When is a Suicide Not a Suicide?

Living In fear
When an individual has been subjected to a covert chemical attack leading to paranoiac, suicidal syndromes - this program explores such a seemingly unlikely, but quite possible theme.

Laurie Calhoun, a philosopher and author, whose latest book, a work of 'metafiction' called: 'You Can Leave' describes such an attack on an individual.

Laurie's book describes the attack by the 'new mob', which is, Laurie says: "a shadowy organization which is modelled on the old mob but has the latest and greatest techniques of persecution, and has developed subtle techniques of eliminating its enemies, which are used; not because they are better at destroying people, but because they leave no trace of the aggressor behind…. The victim looks to be a victim of only fate. This could be suicide, this could be through a person being institutionalized. What's new about the 'new mob' is that they are using the latest and greatest techniques of surveillance, which we know about from mass surveillance NSA revelations, as well as the latest and greatest in pharmacology and chemical warfare."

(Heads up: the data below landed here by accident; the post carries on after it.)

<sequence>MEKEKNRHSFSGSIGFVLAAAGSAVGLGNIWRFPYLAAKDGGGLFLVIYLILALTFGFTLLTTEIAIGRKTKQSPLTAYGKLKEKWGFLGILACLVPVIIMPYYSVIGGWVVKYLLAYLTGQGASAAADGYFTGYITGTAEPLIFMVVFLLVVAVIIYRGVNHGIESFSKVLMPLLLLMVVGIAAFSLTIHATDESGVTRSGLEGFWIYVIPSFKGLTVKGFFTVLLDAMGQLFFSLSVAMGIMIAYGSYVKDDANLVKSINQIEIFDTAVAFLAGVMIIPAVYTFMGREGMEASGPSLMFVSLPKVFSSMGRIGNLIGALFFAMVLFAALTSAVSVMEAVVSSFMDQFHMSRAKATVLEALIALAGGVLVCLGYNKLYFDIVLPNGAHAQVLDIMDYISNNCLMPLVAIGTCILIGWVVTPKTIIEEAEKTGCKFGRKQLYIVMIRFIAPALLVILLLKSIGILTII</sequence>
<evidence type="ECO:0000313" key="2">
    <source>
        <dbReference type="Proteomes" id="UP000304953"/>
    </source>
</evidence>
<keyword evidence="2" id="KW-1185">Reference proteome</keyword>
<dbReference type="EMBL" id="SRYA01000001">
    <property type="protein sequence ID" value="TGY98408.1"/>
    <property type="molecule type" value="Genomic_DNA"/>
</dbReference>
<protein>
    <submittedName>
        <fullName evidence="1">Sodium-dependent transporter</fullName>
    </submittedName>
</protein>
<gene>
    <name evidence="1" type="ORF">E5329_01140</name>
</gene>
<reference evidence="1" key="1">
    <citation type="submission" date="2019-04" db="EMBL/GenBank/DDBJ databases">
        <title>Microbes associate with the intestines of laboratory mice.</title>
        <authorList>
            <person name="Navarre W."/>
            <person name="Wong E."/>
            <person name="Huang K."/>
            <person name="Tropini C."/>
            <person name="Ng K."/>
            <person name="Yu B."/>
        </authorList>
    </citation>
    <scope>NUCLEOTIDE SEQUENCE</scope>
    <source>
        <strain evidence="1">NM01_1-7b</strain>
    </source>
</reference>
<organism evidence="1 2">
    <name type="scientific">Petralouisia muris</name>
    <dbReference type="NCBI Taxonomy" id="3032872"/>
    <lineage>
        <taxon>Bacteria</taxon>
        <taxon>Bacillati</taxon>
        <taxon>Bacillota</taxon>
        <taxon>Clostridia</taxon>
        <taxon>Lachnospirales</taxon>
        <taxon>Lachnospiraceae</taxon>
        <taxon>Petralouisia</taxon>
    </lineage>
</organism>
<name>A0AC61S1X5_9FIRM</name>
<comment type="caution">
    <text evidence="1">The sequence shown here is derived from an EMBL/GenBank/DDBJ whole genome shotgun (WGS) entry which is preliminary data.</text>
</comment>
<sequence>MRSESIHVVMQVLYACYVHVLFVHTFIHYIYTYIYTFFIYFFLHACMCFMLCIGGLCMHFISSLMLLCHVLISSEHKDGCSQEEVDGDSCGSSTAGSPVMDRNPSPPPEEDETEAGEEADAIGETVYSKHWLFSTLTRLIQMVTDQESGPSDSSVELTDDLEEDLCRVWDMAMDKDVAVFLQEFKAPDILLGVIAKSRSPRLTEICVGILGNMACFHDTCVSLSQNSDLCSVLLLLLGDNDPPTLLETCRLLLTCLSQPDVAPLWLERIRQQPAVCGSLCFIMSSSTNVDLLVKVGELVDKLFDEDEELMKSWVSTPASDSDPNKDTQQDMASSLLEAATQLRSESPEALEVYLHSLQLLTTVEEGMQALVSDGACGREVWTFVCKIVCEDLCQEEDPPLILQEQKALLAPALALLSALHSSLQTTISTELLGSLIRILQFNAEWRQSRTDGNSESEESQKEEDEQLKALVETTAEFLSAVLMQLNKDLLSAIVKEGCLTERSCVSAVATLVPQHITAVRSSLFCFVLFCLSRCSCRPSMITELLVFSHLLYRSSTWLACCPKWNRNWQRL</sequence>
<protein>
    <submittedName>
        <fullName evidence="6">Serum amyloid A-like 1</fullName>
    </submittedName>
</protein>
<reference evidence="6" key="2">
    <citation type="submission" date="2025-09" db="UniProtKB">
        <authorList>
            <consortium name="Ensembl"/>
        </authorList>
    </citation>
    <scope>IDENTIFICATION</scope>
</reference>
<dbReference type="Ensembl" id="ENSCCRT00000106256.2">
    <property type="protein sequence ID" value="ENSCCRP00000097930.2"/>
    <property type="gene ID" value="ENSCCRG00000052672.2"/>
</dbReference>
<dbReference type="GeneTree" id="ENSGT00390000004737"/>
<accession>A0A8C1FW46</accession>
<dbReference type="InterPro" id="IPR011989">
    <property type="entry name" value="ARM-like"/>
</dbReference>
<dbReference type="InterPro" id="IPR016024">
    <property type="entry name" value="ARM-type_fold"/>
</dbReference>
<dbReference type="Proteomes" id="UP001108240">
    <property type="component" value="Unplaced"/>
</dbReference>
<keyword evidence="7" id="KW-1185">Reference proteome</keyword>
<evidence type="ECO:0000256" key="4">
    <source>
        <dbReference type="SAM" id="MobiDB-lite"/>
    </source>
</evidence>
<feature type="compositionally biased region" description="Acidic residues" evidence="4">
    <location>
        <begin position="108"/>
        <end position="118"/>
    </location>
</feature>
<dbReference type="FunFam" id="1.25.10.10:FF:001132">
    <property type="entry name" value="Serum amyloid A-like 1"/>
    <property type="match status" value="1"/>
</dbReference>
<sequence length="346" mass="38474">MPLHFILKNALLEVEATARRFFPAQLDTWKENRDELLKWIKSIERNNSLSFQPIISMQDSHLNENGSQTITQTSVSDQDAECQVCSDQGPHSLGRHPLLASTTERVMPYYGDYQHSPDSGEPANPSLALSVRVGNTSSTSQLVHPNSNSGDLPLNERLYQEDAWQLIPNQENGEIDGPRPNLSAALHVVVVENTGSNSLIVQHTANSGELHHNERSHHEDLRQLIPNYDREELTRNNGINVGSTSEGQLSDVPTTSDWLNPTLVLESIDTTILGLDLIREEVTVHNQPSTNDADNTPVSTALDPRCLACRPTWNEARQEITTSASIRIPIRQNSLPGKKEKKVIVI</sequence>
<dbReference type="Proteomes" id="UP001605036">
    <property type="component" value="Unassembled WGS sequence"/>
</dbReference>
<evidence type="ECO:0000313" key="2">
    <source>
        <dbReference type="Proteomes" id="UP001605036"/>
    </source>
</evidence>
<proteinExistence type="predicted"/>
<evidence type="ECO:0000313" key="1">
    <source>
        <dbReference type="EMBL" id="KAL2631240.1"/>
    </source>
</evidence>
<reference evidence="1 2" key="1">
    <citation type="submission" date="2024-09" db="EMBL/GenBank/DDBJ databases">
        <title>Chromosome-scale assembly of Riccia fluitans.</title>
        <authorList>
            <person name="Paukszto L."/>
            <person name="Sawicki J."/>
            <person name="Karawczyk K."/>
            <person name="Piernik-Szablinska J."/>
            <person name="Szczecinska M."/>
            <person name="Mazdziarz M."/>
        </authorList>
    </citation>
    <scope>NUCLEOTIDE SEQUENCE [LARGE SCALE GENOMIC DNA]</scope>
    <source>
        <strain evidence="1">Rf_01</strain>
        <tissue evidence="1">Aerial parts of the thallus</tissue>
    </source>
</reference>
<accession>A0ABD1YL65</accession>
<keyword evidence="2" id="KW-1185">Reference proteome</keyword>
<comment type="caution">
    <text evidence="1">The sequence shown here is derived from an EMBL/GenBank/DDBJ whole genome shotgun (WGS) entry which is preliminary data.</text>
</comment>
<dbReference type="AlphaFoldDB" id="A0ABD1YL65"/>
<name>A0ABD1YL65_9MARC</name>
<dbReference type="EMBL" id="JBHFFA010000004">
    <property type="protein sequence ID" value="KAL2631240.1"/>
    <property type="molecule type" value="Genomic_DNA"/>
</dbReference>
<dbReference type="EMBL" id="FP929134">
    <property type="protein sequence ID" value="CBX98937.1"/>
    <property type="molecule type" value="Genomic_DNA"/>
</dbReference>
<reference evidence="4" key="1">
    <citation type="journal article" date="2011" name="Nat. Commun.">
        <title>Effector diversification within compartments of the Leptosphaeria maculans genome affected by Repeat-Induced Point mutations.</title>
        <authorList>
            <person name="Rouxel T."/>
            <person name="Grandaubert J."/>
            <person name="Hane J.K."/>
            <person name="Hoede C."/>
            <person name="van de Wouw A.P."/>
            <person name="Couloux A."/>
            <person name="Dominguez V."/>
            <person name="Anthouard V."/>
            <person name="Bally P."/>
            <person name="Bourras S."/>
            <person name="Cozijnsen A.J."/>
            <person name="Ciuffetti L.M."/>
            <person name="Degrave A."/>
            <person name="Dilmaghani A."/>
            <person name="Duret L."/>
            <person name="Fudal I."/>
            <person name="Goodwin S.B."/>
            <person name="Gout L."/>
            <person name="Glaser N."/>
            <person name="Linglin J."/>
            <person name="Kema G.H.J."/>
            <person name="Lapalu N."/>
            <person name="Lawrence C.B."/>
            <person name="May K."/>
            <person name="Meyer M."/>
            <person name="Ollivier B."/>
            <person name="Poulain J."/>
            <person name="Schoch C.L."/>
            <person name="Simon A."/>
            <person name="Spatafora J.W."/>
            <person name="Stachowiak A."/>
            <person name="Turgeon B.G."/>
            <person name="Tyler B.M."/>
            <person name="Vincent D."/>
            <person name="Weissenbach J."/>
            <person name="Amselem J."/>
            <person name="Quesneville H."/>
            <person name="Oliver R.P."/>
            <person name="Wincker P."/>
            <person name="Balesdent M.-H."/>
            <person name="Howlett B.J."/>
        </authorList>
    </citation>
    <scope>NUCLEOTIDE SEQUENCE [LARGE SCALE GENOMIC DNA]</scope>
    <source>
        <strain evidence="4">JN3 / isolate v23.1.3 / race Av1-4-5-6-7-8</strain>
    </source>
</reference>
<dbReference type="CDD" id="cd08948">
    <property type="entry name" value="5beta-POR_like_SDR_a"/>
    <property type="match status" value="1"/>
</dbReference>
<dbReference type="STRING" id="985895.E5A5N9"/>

In her book, Laurie tries to examine the role of the victim from the perspective of the victim. "Because the only side of the story we ever get is that of victors, because the victors write history." Laurie indicates that there is a very real possibility that such techniques could be used against people, given the availability of such tools, especially as it takes "only one or two bad apples working in an organization which has such tools at its disposal to create a situation where they are sued". The key question is what a threat is and whether a threat is securitized or not. "Some people say that a journalist that writes subversive critiques of a government is a threat. We know that recently the US government has said that they are going to counter cyber-attacks with nuclear retaliation which is kind of unbelievable, but that just shows you that the people in power have the power to determine what constitutes a threat and what sort of means can and should be taken against those threats."

Such a stratagem can be seen to be rather paranoid. Laurie, however, comments: "If you look at the history of the CIA and the KGB, both of them developed these kinds of chemical agents with the express intention of eliminating enemy spies and people who are considered to be traitors." Laurie suggests that governments are now capable of this kind of warfare, and this is something that we could see happening, although we will probably not know that what is happening has anything to do with this.

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